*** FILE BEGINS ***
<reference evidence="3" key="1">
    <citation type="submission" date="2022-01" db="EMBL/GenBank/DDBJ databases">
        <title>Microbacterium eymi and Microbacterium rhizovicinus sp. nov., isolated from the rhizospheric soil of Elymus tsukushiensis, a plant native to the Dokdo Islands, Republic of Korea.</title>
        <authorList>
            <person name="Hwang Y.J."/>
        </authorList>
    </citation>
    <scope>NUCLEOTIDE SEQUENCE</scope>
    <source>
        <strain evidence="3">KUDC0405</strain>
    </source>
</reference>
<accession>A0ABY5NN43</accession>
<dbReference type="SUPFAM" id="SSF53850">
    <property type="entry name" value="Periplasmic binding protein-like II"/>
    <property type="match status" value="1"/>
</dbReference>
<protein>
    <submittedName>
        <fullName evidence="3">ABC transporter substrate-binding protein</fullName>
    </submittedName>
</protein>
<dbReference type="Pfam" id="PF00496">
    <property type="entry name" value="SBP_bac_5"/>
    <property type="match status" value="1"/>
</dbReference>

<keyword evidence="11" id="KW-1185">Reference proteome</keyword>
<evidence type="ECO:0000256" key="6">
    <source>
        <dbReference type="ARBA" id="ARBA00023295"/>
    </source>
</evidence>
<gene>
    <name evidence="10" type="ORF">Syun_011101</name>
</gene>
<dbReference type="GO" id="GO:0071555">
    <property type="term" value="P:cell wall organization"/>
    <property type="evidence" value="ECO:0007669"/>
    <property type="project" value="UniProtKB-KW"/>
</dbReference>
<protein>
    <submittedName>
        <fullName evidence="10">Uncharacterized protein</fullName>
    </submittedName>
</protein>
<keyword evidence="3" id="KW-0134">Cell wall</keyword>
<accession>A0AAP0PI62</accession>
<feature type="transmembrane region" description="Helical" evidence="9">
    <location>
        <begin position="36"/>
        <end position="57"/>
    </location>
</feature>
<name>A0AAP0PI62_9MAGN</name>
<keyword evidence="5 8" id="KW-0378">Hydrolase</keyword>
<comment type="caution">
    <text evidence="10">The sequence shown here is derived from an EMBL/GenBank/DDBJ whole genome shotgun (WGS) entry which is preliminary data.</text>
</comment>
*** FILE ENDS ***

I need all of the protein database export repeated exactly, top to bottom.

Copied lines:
<reference evidence="3" key="1">
    <citation type="submission" date="2022-01" db="EMBL/GenBank/DDBJ databases">
        <title>Microbacterium eymi and Microbacterium rhizovicinus sp. nov., isolated from the rhizospheric soil of Elymus tsukushiensis, a plant native to the Dokdo Islands, Republic of Korea.</title>
        <authorList>
            <person name="Hwang Y.J."/>
        </authorList>
    </citation>
    <scope>NUCLEOTIDE SEQUENCE</scope>
    <source>
        <strain evidence="3">KUDC0405</strain>
    </source>
</reference>
<accession>A0ABY5NN43</accession>
<dbReference type="SUPFAM" id="SSF53850">
    <property type="entry name" value="Periplasmic binding protein-like II"/>
    <property type="match status" value="1"/>
</dbReference>
<protein>
    <submittedName>
        <fullName evidence="3">ABC transporter substrate-binding protein</fullName>
    </submittedName>
</protein>
<dbReference type="Pfam" id="PF00496">
    <property type="entry name" value="SBP_bac_5"/>
    <property type="match status" value="1"/>
</dbReference>

<keyword evidence="11" id="KW-1185">Reference proteome</keyword>
<evidence type="ECO:0000256" key="6">
    <source>
        <dbReference type="ARBA" id="ARBA00023295"/>
    </source>
</evidence>
<gene>
    <name evidence="10" type="ORF">Syun_011101</name>
</gene>
<dbReference type="GO" id="GO:0071555">
    <property type="term" value="P:cell wall organization"/>
    <property type="evidence" value="ECO:0007669"/>
    <property type="project" value="UniProtKB-KW"/>
</dbReference>
<protein>
    <submittedName>
        <fullName evidence="10">Uncharacterized protein</fullName>
    </submittedName>
</protein>
<keyword evidence="3" id="KW-0134">Cell wall</keyword>
<accession>A0AAP0PI62</accession>
<feature type="transmembrane region" description="Helical" evidence="9">
    <location>
        <begin position="36"/>
        <end position="57"/>
    </location>
</feature>
<name>A0AAP0PI62_9MAGN</name>
<keyword evidence="5 8" id="KW-0378">Hydrolase</keyword>
<comment type="caution">
    <text evidence="10">The sequence shown here is derived from an EMBL/GenBank/DDBJ whole genome shotgun (WGS) entry which is preliminary data.</text>
</comment>